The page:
Growing concerns as insecurity, infrastructure deficit stall FDI inflow
The monumental growth of 446 per cent in Foreign Direct Investment (FDI) recorded in South Africa in 2018, and the single-digit growth of seven per cent by Egypt is a reflection of investors’ confidence in both economies given their level of industrialisation coupled with their favourable operating environments.
Similarly, Ghana overtook the oil-rich African nation as the largest recipient of FDI in the region despite Nigeria posting a gross domestic product (GDP) that was about eight times the ‘Black Stars’.
FDI is an integral part of an open and effective economic system and a major catalyst for development. Yet, the benefits of FDI do not accrue automatically and evenly across countries, sectors and local communities.
Indeed, national policies and domestic investment architecture matter in attracting FDI to a larger number of developing countries and to enable them to reap the full benefits of FDI for national development.
The paucity of FDI in Africa’s largest economy, despite its huge endowment of natural resources, dynamic and youthful population continue to reflect the dearth of critical infrastructural facilities, and heightening insecurity, which has continued to make the environment unconducive for businesses to thrive.
For instance, FDI in Nigeria declined 36 per cent from $3.5billion to $2.2billion in 2018, according to a report from United Nations Conference on Trade and Development (UNCTAD), making it the lowest foreign inflows that Africa’s largest economy has recorded in last 13 years when the Geneva-based permanent intergovernmental body started tracking FDI data across the globe.
In the third quarter (Q3) of 2019, Nigeria received $5.36billion capital importation (inflows) compared to $5.82billion in Q2. This is the lowest amount of capital importation received in the year.
The weak performance recorded in Nigeria, Africa’s largest oil producer, suggests that the country is yet to establish the much-needed infrastructure that will reduce the bottlenecks in the operating environment, and implement reforms that will bring lasting solutions to the rising insecurity and social disorder ravaging it in the past few years to attract and facilitate FDI.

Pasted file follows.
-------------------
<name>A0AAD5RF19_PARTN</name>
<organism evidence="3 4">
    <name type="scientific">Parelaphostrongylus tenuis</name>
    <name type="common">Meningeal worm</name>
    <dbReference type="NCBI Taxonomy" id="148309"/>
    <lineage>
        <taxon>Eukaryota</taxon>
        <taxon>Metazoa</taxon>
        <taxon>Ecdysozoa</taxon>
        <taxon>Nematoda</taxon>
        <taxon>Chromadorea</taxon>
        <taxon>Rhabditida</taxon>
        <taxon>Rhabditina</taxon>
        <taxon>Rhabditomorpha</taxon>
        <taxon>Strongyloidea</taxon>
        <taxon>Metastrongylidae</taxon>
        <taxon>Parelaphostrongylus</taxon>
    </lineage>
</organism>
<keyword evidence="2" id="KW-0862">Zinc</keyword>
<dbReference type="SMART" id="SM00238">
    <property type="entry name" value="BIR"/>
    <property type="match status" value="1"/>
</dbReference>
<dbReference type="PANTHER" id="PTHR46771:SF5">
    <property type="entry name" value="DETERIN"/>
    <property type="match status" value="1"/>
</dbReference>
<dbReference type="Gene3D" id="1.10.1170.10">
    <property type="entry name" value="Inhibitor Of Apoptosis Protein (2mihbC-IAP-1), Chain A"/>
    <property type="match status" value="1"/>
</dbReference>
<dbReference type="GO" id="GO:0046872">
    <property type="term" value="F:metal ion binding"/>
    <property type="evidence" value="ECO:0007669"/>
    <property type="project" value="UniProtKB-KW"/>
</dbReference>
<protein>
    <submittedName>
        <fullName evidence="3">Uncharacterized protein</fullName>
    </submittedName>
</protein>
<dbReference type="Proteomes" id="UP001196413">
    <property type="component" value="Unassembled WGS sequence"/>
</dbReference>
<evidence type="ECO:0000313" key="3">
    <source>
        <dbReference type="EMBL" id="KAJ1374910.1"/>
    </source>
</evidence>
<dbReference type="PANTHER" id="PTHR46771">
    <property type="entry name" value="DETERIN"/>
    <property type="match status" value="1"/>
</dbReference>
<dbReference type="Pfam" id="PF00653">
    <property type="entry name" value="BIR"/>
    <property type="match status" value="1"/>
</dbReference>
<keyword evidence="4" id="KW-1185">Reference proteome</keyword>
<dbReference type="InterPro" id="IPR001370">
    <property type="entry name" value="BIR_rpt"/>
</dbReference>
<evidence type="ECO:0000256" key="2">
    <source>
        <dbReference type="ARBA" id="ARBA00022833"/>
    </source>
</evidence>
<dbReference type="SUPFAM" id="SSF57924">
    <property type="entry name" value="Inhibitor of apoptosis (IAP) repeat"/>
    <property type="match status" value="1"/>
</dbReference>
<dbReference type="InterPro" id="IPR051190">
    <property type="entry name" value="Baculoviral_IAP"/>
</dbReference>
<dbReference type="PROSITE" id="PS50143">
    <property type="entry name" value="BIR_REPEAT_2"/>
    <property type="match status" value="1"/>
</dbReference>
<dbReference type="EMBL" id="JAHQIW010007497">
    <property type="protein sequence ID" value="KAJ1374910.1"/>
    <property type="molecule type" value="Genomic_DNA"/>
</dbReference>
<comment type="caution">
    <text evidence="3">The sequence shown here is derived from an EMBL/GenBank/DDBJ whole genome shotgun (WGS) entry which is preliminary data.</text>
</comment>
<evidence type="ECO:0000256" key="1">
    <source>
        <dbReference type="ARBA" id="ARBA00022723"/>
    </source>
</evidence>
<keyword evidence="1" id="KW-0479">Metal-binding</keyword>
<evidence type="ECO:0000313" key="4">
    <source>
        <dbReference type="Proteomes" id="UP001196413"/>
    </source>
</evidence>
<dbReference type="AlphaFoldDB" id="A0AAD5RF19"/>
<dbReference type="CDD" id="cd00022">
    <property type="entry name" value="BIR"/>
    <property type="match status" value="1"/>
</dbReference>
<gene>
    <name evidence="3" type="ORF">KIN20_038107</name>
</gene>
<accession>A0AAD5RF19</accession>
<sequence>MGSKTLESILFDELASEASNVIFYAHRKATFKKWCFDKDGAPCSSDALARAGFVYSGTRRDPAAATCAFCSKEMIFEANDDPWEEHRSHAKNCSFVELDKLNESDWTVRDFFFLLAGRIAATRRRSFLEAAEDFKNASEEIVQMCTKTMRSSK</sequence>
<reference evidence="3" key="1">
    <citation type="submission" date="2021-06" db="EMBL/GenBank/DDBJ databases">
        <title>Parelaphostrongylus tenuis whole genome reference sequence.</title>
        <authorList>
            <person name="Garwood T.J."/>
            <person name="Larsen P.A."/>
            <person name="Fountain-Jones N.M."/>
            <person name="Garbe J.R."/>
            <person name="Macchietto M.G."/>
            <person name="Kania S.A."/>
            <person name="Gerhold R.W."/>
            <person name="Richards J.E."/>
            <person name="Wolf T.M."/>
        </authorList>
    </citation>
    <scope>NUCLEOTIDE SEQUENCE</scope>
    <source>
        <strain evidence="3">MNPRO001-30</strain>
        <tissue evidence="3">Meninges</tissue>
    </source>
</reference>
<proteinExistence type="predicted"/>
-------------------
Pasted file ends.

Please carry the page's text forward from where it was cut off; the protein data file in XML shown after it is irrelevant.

Kidnappings, killings, and social disorder seem to be the political and economic challenge bedevilling Nigeria today. The current state of insecurity and bombings especially in the Northern part has posed serious challenges to the peace and stability of Nigeria’s macroeconomic environment.
The nation has not only suffered colossal loss in terms of infrastructure, properties, and viable human lives but also economic sabotage, which leads to the displacement of FDI.
A Professor of Economics, Babcock University, and a former President, Chartered Institute of Bankers of Nigeria (CIBN), Prof. Segun Ajibola, said insecurity is a disincentive to investment because it hampers the future of business operations, while infrastructure decay increases cost of production, affects competition and erodes companies’ profitability.
“These are enablers; nobody wants to invest in a country where security is a challenge, because that can hamper the future of such investment.
“Again, infrastructure determines to a very large extent cost of operation. It also determines how profitable and viable an investment would perform in a given environment. So where infrastructure is either in a state of decay, it increases cost of production, affects competitiveness and also adds a lot of hassles to business operations.